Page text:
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Abstract Detail

Paleobotanical Section

Wang, Qi [1], Dilcher, David [2].

Fossil history and biogeography of Pueraria (Leguminosae, Papilionoideae, Phaseoleae).

PUERARIA DC.1825 includes kudzu, tropical kudzu, and their relatives, which is the largest legume genus in the subtribe Glycininae. It contains about 15-20 species, which are climbers, lianas, or rarely shrubs distributed in East Asia, South Asia, Southeast Asia, and Oceania. Pueraria can be used as an ornamental, for food, medicine, pasture, and cover crop, and therefore was introduced into other places. Pueraria has become a pest as an invasive species in the USA. Pueraria fossil provides an historical perspective for its biogeography and paleoecology, which may be useful in understanding the ecology and invasive process of modern kudzu. Pueraria leaflets have been recognized in Mio-Pliocene sediments from Shandong and Yunnan of China, Sikhote-Alin of Russian Far East, Inkyoyama of Japan, and Seldovia Point of Alaska, demonstrating Pueraria with a more northern distribution in the Neogene than today. Pueraria population exchanges between Asia and North America once existed, at least during the Miocene, via the Bering land bridge (and possibly during a periodic Aleutian land bridge as well). Paleoecological studies show that the earliest known Pueraria fossils and associated floras lived in temperate and/or subtropical climate conditions during the Mio-Pliocene. With the onsets of global climatic deterioration and extensive glaciation in southern Alaska respectively since the Oligocene and the late Miocene, floristic exchanges including Pueraria between Asia and North America have been greatly restricted or ceased. As a result, those temperate and subtropical elements like Pueraria have to retreat and migrated south. The fossil history and biogeography of Pueraria elucidates the fact that temperature is one of the most fundamental ecological factors to control its invasively dispersal potential and that modern distribution of Pueraria in tropical Asia and Oceania might have been secondarily dispersed from an initial center of diversification in temperate and subtropical Asia since the Mio-Pliocene onwards. -DU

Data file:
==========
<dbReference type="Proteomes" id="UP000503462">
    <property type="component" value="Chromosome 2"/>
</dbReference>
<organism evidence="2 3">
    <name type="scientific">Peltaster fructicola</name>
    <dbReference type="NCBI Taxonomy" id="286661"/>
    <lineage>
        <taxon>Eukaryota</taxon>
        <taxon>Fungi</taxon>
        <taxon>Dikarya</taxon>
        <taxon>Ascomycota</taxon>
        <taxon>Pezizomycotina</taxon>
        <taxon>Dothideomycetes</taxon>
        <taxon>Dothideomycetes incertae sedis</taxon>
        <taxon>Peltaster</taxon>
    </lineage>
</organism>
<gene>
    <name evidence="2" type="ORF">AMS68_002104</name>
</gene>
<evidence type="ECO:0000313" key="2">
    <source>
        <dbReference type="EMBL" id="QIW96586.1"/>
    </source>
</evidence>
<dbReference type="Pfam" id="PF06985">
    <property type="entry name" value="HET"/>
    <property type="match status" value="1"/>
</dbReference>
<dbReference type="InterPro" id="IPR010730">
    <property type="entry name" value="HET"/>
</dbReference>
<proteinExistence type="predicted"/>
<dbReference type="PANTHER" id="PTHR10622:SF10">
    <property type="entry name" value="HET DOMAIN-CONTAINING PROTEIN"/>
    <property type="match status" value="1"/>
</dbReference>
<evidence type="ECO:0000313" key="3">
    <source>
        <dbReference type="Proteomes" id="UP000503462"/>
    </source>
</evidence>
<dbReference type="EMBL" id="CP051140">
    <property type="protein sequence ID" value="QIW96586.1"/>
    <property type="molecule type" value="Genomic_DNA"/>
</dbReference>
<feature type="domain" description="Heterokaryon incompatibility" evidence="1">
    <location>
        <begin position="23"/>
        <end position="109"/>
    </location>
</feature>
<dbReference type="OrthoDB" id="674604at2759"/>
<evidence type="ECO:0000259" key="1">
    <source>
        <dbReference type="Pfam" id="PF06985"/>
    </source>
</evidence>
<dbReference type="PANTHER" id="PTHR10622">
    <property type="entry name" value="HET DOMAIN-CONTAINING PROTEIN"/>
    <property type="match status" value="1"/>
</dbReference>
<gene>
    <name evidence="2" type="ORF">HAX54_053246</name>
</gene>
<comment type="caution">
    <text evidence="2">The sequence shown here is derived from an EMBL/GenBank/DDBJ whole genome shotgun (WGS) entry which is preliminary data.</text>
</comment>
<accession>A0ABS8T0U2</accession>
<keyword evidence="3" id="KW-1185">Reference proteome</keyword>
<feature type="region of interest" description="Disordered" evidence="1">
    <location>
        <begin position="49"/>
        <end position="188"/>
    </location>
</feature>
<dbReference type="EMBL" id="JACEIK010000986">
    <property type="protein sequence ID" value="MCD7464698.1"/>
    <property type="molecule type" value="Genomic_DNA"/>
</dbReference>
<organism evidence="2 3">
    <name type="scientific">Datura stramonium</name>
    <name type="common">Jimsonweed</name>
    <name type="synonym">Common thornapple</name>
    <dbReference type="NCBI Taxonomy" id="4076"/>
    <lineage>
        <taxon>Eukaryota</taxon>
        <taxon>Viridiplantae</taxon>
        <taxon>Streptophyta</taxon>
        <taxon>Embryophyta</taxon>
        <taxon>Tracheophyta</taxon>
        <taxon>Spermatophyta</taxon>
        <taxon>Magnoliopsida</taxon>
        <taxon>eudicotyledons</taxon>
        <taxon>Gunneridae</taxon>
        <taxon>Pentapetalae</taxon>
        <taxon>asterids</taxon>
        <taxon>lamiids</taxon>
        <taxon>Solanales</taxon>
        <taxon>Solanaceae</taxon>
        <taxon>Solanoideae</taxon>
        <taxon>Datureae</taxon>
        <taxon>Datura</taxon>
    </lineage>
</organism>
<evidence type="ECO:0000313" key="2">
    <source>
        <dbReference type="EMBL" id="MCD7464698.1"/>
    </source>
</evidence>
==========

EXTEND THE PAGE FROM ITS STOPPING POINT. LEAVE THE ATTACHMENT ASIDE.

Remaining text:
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1 - Chinese Academy of Sciences, Institute of Botany, State Key Laboratory of Systematic and Evolutionary Botany, Haidian District, 20 Nanxincun, Xiangshan, Beijing, 100093, China
2 - Laboratory of Paleobotany and Palynology,, Florida Museum of Natural History, University of Florida, Gainesville, Florida 32611-7800, Gainesville, Florida, 32611, USA


kudzu fossil.

Presentation Type: Poster:Posters for Sections
Session: 48-101
Location: Auditorium/Bell Memorial Union
Date: Tuesday, August 1st, 2006
Time: 12:30 PM
Abstract ID:24

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